Government knew about inaction highlighted by children's ombudsman

Issues raised recently by the Children's Ombudsman were highlighted almost four years ago by the SAVI report, but its recommendations were largely ignored. By Emma Browne

Areport by the Children's Ombudsman on complaints about Irish child protection services highlights inadequacies that the Government and Health Services Executive (HSE) have known about since 2002.

The report deals with 61 child protection complaints that came into the Ombudsman's office between April 2004 and December 2005. These complaints highlighted problems with access to initial services – in particular problems reaching the HSE by telephone to report abuse; lack of information and awareness about child protection services; delays and inconsistencies in service provisions; and lack of appropriate service post-disclosure, particularly problems with getting psychiatric treatment if needed, and in some cases children who reported being abused by adults were later placed in adult psychiatric institutions.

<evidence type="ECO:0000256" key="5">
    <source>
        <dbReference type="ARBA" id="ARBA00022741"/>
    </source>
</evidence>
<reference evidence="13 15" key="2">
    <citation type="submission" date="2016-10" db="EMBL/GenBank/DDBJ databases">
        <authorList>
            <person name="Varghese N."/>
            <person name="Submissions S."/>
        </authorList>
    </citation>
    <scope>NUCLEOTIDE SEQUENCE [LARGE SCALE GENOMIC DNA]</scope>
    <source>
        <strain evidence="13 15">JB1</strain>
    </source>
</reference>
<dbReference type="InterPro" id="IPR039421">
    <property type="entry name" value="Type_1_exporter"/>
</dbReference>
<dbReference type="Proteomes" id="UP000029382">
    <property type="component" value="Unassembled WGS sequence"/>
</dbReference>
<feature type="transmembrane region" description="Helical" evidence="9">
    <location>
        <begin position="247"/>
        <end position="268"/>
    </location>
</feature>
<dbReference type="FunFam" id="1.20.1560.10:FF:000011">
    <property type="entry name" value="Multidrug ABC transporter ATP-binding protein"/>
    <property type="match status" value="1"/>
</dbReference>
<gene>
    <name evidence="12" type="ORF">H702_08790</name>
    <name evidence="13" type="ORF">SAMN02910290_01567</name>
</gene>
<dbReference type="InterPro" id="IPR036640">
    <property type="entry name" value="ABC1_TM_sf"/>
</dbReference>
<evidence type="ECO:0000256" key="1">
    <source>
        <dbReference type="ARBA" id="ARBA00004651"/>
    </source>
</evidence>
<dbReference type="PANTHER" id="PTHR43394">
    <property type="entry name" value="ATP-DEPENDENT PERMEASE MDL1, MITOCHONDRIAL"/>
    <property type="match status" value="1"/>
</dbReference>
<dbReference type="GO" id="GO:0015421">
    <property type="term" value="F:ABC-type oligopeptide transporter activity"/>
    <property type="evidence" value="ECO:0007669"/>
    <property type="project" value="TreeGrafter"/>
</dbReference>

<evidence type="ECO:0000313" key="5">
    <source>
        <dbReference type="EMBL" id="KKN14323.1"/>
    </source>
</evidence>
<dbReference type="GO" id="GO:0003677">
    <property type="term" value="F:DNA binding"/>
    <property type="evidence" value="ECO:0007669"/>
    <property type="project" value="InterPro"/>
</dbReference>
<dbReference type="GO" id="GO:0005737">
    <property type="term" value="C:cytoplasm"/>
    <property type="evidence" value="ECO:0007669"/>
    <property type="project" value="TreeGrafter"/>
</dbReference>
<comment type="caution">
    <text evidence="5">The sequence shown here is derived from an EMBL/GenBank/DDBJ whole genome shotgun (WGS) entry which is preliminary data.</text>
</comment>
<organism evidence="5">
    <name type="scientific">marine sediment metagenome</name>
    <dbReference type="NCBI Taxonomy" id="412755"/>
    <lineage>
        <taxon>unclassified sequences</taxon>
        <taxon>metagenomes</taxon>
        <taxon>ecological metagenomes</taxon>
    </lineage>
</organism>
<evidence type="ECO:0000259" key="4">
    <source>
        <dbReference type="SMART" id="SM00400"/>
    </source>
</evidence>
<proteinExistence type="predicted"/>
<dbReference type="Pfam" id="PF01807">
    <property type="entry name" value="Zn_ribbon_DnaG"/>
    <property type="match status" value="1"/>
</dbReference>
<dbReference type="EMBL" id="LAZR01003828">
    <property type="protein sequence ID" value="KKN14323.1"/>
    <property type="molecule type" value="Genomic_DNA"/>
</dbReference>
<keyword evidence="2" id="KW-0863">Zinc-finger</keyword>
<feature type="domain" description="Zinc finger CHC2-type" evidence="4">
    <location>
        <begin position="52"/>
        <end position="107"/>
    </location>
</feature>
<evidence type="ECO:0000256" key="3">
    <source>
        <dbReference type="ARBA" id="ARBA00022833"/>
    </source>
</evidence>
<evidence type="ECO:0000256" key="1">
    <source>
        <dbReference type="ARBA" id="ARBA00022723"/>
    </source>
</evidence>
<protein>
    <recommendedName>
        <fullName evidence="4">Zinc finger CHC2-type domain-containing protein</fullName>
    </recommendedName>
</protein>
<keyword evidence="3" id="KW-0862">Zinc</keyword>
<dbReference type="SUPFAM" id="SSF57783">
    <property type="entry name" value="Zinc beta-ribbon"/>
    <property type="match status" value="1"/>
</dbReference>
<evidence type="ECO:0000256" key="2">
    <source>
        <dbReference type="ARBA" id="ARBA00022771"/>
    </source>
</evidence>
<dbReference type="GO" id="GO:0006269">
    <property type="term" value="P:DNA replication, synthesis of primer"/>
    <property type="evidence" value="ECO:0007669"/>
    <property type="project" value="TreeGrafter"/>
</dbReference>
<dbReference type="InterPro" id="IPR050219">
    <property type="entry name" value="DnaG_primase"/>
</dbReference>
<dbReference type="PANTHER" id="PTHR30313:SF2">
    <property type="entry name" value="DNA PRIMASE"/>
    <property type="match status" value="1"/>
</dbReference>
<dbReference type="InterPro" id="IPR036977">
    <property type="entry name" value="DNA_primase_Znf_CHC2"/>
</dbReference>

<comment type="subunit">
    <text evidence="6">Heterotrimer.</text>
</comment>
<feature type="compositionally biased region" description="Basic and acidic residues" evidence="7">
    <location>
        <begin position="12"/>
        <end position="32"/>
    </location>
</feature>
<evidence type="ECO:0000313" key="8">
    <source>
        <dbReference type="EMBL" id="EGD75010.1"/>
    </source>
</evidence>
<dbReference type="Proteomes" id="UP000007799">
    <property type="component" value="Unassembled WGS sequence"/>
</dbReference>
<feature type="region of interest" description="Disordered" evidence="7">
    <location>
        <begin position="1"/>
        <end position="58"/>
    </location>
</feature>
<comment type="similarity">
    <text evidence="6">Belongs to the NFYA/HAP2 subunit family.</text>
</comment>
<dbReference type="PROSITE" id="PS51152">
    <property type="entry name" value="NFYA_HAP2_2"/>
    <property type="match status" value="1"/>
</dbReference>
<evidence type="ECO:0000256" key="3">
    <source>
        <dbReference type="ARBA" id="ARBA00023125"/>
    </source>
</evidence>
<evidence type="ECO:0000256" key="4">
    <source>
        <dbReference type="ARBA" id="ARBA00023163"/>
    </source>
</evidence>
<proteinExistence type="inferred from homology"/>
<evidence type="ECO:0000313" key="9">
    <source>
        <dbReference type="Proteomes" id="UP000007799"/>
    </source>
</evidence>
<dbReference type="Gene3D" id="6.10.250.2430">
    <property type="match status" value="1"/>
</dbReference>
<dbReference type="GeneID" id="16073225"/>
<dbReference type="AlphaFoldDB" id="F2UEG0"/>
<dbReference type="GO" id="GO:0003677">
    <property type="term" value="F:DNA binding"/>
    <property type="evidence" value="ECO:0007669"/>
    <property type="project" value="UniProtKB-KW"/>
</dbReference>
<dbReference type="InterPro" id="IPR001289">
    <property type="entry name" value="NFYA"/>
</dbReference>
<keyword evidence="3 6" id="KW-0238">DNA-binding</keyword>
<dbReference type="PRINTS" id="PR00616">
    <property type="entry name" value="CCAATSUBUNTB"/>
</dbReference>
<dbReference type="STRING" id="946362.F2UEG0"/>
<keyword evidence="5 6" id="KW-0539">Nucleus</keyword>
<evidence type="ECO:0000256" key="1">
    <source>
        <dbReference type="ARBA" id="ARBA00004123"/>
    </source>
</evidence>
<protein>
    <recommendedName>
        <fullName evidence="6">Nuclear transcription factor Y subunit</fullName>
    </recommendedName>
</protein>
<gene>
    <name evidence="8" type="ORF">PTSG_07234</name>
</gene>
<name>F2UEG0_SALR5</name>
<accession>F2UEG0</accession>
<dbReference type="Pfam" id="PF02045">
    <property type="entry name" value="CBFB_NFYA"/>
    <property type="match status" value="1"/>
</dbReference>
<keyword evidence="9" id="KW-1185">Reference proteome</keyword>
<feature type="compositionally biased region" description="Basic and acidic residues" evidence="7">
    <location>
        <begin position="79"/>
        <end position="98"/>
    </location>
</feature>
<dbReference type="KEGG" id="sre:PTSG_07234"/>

Many of these inadequacies were identified in a report done in 2001 called 'Sexual Abuse and Violence in Ireland' (SAVI). The SAVI report said that one in five women and one in six men reported child sexual abuse. Some of the major recommendations they made were that information on sexual abuse and on services available to those abused were needed; also the issue of disclosure and how best to deal with it needed to be addressed.

In relation to the provision of information they recommended a public awareness campaign and key to this was a national helpline. They said that a public launch of this should happen in 2003. The Department of Justice ran a campaign in relation to rape and sexual assault. However, there has never been a nationwide campaign addressing the issue of child sexual abuse. Additionally, no national helpline has been opened. As a result of the Ferns Report recommendations the Government recently announced that they would conduct an awareness campaign on child sexual abuse. No date for the implementation of this has been set.